Super majoritarianism and the endowment effect

Uriel Procaccia*, Uzi Segal

*Corresponding author for this work

Research output: Contribution to journalArticlepeer-review


The American and some other constitutions entrench property rights by requiring super majoritarian voting as a condition for amending or revoking their own provisions. Following Buchanan and Tullock [The Calculus of Consent, Logical Foundations of Constitutional Democracy (University of Michigan Press, Ann Arbor), 1962], this paper analyzes individuals' interests behind a veil of ignorance, and shows that under some standard assumptions, a (simple) majoritarian rule should be adopted. This result changes if one assumes that preferences are consistent with the behavioral phenomenon known as the "endowment effect." It then follows that (at least some) property rights are best defended by super majoritarian protection. The paper then shows that its theoretical results are consistent with a number of doctrines underlying American Constitutional Law.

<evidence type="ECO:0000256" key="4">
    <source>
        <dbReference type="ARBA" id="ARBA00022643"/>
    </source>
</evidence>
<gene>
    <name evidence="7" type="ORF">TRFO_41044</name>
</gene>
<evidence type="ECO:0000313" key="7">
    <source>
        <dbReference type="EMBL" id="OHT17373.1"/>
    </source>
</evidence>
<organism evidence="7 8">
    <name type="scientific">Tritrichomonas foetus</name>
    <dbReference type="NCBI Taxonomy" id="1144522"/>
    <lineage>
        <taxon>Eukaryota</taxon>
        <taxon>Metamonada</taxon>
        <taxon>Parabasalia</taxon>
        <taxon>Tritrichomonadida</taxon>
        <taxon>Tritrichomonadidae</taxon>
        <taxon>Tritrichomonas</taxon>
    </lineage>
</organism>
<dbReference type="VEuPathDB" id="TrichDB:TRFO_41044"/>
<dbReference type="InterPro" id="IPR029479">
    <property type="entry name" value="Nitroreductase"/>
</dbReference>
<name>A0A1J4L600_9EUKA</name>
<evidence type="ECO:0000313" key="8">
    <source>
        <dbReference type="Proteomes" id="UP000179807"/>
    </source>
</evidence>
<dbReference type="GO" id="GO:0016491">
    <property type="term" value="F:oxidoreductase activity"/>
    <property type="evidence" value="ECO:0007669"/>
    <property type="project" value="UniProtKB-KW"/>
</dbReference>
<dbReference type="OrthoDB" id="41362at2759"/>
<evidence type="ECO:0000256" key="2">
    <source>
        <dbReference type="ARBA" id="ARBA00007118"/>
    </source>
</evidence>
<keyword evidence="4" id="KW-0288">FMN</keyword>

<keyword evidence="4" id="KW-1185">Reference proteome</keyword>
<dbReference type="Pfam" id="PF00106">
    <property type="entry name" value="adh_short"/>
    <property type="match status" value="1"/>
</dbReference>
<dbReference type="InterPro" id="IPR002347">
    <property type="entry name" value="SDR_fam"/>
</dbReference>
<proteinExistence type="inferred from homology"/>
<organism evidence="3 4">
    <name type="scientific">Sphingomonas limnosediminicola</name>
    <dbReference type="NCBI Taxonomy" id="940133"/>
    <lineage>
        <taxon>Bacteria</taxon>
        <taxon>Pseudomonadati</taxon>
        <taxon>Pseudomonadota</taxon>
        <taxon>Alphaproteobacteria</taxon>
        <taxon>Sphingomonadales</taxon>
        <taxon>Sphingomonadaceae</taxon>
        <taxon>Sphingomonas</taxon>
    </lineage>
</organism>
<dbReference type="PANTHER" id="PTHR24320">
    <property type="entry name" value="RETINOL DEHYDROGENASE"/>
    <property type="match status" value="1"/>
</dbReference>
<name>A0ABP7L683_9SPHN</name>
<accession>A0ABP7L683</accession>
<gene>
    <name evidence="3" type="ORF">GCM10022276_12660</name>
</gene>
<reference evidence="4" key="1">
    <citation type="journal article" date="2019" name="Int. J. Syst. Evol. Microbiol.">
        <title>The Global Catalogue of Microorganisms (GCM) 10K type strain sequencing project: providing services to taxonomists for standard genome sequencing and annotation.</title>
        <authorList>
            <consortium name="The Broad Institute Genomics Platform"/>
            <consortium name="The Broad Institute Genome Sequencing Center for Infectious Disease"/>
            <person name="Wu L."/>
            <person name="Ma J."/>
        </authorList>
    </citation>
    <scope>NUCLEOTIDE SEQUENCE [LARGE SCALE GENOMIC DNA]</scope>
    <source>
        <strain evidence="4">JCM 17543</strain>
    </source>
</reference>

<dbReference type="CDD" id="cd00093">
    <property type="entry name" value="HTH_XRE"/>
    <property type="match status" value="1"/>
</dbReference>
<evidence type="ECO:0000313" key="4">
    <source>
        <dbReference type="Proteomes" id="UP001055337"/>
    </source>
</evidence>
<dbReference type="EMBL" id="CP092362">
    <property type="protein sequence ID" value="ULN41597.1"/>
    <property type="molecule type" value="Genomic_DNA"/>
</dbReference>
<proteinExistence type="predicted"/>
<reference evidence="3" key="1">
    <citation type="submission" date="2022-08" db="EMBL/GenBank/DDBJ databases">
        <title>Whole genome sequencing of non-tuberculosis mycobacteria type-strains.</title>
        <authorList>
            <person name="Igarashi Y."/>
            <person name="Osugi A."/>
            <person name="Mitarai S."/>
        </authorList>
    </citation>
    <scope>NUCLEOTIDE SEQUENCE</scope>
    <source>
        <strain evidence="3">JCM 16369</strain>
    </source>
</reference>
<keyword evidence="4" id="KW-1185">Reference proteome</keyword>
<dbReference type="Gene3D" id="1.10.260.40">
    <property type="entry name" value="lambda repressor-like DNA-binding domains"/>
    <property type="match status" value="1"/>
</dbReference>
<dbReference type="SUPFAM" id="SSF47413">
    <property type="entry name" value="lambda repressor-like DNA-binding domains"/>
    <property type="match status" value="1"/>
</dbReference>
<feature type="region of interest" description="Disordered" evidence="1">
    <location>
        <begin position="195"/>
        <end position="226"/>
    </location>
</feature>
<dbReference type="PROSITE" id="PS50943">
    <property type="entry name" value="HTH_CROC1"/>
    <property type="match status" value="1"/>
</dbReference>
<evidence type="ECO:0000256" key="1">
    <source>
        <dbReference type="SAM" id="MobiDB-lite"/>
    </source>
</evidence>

Original languageEnglish
Pages (from-to)181-207
Number of pages27
JournalTheory and Decision
Issue number3
StatePublished - 2003
Externally publishedYes


  • Endowment effect
  • Super majoritarianism


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